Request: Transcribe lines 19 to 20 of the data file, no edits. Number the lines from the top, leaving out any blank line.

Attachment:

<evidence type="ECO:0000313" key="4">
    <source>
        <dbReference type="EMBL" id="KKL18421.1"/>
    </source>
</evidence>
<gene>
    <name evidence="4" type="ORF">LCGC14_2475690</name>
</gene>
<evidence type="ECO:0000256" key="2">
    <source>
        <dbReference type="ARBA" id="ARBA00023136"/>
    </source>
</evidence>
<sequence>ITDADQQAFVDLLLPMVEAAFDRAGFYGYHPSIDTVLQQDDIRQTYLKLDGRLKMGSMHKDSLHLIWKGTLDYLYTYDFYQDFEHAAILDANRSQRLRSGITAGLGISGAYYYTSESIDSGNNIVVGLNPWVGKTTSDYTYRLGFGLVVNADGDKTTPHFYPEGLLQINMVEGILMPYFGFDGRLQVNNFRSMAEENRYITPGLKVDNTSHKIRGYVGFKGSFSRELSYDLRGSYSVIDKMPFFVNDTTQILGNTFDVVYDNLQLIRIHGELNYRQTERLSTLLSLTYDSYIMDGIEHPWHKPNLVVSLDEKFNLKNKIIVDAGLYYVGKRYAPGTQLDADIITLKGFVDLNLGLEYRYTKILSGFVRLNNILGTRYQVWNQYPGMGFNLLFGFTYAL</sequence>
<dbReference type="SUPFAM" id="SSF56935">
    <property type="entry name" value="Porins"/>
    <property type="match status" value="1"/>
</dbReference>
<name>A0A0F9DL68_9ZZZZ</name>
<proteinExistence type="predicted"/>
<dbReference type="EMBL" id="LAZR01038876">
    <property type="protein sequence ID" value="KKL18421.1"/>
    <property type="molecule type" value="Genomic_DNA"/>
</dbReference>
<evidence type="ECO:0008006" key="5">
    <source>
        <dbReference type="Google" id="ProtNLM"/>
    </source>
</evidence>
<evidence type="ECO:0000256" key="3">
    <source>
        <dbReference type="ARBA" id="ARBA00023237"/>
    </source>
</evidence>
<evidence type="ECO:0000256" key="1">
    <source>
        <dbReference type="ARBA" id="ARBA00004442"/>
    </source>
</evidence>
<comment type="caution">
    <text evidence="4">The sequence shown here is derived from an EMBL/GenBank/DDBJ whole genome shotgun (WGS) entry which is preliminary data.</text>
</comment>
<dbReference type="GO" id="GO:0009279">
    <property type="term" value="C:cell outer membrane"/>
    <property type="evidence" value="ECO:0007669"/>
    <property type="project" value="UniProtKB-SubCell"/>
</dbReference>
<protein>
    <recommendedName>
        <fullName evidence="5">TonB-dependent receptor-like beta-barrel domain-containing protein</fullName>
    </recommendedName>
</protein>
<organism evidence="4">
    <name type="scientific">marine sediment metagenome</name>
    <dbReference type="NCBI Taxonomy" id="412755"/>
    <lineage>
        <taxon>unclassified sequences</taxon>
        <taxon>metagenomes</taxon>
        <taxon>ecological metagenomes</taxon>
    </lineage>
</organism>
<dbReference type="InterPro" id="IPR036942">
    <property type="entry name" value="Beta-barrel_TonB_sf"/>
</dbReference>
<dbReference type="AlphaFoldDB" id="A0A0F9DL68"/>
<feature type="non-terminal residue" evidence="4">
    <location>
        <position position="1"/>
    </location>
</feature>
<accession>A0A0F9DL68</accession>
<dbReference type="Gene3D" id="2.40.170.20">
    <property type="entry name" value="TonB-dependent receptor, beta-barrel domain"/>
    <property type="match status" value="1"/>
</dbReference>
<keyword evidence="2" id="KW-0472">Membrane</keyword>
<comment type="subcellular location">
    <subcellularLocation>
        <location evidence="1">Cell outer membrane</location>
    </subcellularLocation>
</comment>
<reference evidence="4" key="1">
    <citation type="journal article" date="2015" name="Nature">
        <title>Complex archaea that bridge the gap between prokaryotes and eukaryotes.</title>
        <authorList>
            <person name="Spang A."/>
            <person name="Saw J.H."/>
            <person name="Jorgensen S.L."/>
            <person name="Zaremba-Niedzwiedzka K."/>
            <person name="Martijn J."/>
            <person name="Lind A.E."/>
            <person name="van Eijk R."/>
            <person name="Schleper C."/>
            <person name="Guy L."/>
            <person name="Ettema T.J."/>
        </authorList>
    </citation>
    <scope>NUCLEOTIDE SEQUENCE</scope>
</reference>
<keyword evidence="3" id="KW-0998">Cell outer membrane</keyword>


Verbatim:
<name>A0A0F9DL68_9ZZZZ</name>
<proteinExistence type="predicted"/>